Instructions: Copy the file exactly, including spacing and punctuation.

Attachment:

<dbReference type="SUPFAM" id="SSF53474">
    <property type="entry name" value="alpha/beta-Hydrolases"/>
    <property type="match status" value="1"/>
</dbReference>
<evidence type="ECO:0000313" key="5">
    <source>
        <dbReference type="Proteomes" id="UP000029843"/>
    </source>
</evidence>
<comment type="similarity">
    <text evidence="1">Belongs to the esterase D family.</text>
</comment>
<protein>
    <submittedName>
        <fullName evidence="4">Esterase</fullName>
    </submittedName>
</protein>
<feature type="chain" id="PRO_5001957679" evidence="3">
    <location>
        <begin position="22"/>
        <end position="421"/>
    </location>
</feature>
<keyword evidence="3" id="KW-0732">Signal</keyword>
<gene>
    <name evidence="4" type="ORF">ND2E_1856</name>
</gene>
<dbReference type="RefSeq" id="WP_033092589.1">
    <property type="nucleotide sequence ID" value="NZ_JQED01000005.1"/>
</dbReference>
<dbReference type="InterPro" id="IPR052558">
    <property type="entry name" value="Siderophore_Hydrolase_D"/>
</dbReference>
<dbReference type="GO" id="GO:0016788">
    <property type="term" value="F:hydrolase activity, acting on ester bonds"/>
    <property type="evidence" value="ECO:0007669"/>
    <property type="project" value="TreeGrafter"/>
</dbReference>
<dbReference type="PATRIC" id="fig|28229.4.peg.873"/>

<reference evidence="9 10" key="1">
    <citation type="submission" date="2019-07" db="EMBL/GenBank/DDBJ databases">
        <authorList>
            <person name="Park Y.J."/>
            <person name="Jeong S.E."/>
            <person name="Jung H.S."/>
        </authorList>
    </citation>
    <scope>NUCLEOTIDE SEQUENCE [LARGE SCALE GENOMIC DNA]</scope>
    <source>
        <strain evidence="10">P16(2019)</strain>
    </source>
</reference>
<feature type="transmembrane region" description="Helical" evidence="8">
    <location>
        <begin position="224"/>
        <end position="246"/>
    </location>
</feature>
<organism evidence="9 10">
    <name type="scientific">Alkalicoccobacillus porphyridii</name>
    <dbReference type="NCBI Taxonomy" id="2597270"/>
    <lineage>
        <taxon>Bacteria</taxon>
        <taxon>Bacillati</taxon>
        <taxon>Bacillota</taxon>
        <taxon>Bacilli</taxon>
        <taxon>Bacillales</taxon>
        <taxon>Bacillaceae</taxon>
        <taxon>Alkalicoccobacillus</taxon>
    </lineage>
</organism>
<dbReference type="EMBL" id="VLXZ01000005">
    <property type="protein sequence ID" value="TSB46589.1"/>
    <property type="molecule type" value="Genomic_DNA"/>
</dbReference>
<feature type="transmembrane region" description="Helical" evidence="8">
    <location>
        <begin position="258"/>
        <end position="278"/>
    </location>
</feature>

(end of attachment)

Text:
<dbReference type="SUPFAM" id="SSF53474">
    <property type="entry name" value="alpha/beta-Hydrolases"/>
    <property type="match status" value="1"/>
</dbReference>
<evidence type="ECO:0000313" key="5">
    <source>
        <dbReference type="Proteomes" id="UP000029843"/>
    </source>
</evidence>
<comment type="similarity">
    <text evidence="1">Belongs to the esterase D family.</text>
</comment>
<protein>
    <submittedName>
        <fullName evidence="4">Esterase</fullName>
    </submittedName>
</protein>
<feature type="chain" id="PRO_5001957679" evidence="3">
    <location>
        <begin position="22"/>
        <end position="421"/>
    </location>
</feature>
<keyword evidence="3" id="KW-0732">Signal</keyword>
<gene>
    <name evidence="4" type="ORF">ND2E_1856</name>
</gene>
<dbReference type="RefSeq" id="WP_033092589.1">
    <property type="nucleotide sequence ID" value="NZ_JQED01000005.1"/>
</dbReference>
<dbReference type="InterPro" id="IPR052558">
    <property type="entry name" value="Siderophore_Hydrolase_D"/>
</dbReference>
<dbReference type="GO" id="GO:0016788">
    <property type="term" value="F:hydrolase activity, acting on ester bonds"/>
    <property type="evidence" value="ECO:0007669"/>
    <property type="project" value="TreeGrafter"/>
</dbReference>
<dbReference type="PATRIC" id="fig|28229.4.peg.873"/>

<reference evidence="9 10" key="1">
    <citation type="submission" date="2019-07" db="EMBL/GenBank/DDBJ databases">
        <authorList>
            <person name="Park Y.J."/>
            <person name="Jeong S.E."/>
            <person name="Jung H.S."/>
        </authorList>
    </citation>
    <scope>NUCLEOTIDE SEQUENCE [LARGE SCALE GENOMIC DNA]</scope>
    <source>
        <strain evidence="10">P16(2019)</strain>
    </source>
</reference>
<feature type="transmembrane region" description="Helical" evidence="8">
    <location>
        <begin position="224"/>
        <end position="246"/>
    </location>
</feature>
<organism evidence="9 10">
    <name type="scientific">Alkalicoccobacillus porphyridii</name>
    <dbReference type="NCBI Taxonomy" id="2597270"/>
    <lineage>
        <taxon>Bacteria</taxon>
        <taxon>Bacillati</taxon>
        <taxon>Bacillota</taxon>
        <taxon>Bacilli</taxon>
        <taxon>Bacillales</taxon>
        <taxon>Bacillaceae</taxon>
        <taxon>Alkalicoccobacillus</taxon>
    </lineage>
</organism>
<dbReference type="EMBL" id="VLXZ01000005">
    <property type="protein sequence ID" value="TSB46589.1"/>
    <property type="molecule type" value="Genomic_DNA"/>
</dbReference>
<feature type="transmembrane region" description="Helical" evidence="8">
    <location>
        <begin position="258"/>
        <end position="278"/>
    </location>
</feature>